JJ: My all-time hero is Gordon Parks. I also look up to photographers like Harvey Benson, Annie Leibovitz, Nick Saglimbeni, Jasmine Star, & Gary Fong (invented the Lightsphere). Filmmakers whose cinematography inspires me include Tony Scott, Michael Bay, James Cameron, Zack Snyder, & Quentin Tarantino. I also like any musicians that inspire strong visuals with their sound.
JW: What should a photographer ever do without?
JJ: Ever do without? Stress. Never do without? A camera strap.
JW: Since entering the business professionally, what is different about you now years later?
JJ: I’m a lot calmer now. I’m naturally an emotional person but on the job I can definitely see a big difference in how I handle pressure now than in the past.
JW: When you look back at it now, does your work mean something different to you now then it did when you first started in the business?
JJ: Definitely. In the beginning I was just a hobbyist. I shot any and everything but I lacked any real focus on what I wanted to do with my images, where I wanted them to end up. Some pics were just a moment, a phase. Well, that happened. At a few points in my portraiture career I felt myself shooting to be competitive, just to keep up with whatever was the current trend. But I eventually felt like I was losing myself. Now I’ve learned that I want timeless work. It’s not about a trend, a phase, or even a particular moment. Now I want my work to be worthy of history books, something that can stand the test of time.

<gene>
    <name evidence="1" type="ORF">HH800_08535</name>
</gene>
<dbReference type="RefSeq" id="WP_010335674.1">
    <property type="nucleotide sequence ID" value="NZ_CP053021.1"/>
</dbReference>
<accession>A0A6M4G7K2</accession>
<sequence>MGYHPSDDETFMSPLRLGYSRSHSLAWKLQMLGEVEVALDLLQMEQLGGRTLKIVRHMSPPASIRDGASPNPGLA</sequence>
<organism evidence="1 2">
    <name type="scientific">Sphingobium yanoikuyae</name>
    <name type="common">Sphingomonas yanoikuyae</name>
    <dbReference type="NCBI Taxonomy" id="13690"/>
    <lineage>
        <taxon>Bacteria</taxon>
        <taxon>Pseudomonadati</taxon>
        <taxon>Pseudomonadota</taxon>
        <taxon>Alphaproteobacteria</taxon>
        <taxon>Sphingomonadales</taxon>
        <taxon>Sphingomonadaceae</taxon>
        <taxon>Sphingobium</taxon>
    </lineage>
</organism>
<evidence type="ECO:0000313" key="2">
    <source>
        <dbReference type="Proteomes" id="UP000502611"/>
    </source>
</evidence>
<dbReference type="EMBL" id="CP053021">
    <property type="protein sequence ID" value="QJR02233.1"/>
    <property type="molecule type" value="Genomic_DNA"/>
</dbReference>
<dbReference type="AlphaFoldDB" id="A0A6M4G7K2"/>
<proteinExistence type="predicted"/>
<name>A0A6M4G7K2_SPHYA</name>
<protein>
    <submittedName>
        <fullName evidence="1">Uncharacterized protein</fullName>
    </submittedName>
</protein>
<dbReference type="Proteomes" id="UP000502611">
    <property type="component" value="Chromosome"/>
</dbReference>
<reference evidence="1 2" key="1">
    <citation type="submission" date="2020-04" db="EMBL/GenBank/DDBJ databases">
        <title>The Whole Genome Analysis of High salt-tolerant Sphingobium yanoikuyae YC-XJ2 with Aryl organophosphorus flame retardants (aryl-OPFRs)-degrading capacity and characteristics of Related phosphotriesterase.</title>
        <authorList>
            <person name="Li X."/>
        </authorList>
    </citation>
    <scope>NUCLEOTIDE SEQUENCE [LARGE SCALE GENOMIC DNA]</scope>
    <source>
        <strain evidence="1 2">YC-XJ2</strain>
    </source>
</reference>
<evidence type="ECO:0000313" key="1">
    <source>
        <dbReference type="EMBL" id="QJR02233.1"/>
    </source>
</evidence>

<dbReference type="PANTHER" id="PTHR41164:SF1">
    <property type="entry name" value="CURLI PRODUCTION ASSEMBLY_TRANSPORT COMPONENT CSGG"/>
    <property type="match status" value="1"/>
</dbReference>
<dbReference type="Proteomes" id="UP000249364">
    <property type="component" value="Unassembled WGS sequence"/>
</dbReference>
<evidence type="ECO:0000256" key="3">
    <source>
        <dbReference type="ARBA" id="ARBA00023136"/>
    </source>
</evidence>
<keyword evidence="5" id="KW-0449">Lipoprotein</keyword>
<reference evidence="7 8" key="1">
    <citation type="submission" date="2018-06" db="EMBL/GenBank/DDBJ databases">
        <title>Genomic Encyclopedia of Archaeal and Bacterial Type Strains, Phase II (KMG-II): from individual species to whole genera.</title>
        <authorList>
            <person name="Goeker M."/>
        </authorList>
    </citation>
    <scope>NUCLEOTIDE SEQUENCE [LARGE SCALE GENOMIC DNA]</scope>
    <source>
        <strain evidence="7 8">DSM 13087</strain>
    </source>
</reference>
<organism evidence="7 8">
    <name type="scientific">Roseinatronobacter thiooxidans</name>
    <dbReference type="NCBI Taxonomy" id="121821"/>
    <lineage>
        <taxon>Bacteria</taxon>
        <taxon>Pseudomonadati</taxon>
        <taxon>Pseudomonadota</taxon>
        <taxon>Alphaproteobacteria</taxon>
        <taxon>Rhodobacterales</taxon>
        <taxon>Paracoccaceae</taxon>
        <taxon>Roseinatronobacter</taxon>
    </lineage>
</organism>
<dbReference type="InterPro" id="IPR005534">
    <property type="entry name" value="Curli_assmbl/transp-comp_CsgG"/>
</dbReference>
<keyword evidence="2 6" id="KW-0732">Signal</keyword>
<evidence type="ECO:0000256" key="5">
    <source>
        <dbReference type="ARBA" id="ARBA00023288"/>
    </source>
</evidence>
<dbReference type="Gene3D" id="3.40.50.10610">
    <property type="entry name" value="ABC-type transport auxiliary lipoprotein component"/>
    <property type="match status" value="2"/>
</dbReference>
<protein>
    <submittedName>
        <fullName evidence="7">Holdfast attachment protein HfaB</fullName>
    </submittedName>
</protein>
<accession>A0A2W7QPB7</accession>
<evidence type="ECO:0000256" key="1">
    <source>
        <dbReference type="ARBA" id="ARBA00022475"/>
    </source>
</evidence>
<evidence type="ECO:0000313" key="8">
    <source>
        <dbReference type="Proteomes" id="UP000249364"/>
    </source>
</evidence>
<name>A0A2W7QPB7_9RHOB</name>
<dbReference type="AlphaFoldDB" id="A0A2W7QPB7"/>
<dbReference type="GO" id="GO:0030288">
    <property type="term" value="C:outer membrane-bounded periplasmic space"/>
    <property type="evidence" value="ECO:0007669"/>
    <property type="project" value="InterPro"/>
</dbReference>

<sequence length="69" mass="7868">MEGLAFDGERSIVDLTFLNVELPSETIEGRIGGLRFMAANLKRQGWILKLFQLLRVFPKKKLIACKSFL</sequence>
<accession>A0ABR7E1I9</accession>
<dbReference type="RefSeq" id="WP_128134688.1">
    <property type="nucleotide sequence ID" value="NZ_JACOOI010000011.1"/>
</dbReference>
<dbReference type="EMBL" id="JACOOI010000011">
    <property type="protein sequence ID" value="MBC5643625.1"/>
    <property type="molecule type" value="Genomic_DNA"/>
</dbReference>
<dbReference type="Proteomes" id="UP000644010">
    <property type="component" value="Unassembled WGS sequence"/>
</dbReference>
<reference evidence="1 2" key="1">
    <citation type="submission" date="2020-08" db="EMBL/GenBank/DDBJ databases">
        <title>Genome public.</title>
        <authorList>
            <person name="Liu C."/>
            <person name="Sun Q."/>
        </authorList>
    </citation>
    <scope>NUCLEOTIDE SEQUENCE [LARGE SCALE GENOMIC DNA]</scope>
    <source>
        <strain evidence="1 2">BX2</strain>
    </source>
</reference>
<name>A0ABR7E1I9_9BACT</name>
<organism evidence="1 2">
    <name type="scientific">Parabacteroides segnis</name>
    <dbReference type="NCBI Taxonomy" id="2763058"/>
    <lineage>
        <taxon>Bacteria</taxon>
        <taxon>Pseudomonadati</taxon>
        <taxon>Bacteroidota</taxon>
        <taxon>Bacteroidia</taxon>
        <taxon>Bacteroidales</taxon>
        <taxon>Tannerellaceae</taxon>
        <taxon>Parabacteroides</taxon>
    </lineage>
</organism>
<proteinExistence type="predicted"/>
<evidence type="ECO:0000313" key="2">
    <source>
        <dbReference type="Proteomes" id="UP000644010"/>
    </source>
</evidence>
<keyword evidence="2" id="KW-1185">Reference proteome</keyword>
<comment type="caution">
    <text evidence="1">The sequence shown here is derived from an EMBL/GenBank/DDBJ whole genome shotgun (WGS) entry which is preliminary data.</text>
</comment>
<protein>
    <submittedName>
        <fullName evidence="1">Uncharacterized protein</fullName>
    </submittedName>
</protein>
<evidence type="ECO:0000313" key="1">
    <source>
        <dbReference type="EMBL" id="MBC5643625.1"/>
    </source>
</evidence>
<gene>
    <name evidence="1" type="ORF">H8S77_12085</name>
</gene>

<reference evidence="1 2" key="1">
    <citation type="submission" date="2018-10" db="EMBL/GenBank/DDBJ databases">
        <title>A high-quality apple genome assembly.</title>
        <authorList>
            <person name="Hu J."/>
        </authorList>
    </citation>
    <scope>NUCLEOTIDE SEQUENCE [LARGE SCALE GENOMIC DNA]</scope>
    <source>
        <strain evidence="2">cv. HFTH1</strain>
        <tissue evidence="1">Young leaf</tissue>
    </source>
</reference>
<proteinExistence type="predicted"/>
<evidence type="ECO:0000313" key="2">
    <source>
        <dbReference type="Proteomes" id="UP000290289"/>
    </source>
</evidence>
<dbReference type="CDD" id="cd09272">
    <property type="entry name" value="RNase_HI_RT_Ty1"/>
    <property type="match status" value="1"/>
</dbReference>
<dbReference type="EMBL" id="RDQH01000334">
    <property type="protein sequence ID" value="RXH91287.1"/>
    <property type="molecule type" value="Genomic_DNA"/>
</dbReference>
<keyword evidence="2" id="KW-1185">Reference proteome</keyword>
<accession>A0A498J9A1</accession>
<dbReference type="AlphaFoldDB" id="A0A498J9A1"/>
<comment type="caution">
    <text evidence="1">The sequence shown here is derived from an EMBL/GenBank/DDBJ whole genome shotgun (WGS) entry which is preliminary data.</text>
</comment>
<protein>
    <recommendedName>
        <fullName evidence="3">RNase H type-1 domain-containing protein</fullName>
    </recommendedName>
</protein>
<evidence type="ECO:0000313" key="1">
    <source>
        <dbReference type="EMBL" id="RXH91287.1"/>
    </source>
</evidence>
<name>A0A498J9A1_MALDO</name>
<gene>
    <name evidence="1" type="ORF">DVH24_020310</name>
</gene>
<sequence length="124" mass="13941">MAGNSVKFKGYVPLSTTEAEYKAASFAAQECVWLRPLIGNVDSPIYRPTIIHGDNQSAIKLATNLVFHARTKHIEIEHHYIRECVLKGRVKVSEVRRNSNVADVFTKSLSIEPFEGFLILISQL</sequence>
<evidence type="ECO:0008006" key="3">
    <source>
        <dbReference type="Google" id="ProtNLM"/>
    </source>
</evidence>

JW: What 3 things have helped you develop your style?
JJ: The 3 P’s, patience, persistence, perspective. Also growing up watching a lot of tv and movies didn’t hurt.
JW: How can new photographers/videographers stay afloat? Any great tips?
JJ: Pace yourself. Learn your strengths and weaknesses. If you excel at photo-journalism, event work, sports photography, or weddings may be your lane. If you prefer to have more control of your environment, effect your surroundings, maybe portraiture is your strong suit. Learn your way around ANY camera. No one brand is better than the other. If you know cameras, you can shoot on anything. Developing a style is like growing up. You live and you learn, eventually you carve out your own way, your own world so to speak.
JW: What equipment are you working with now?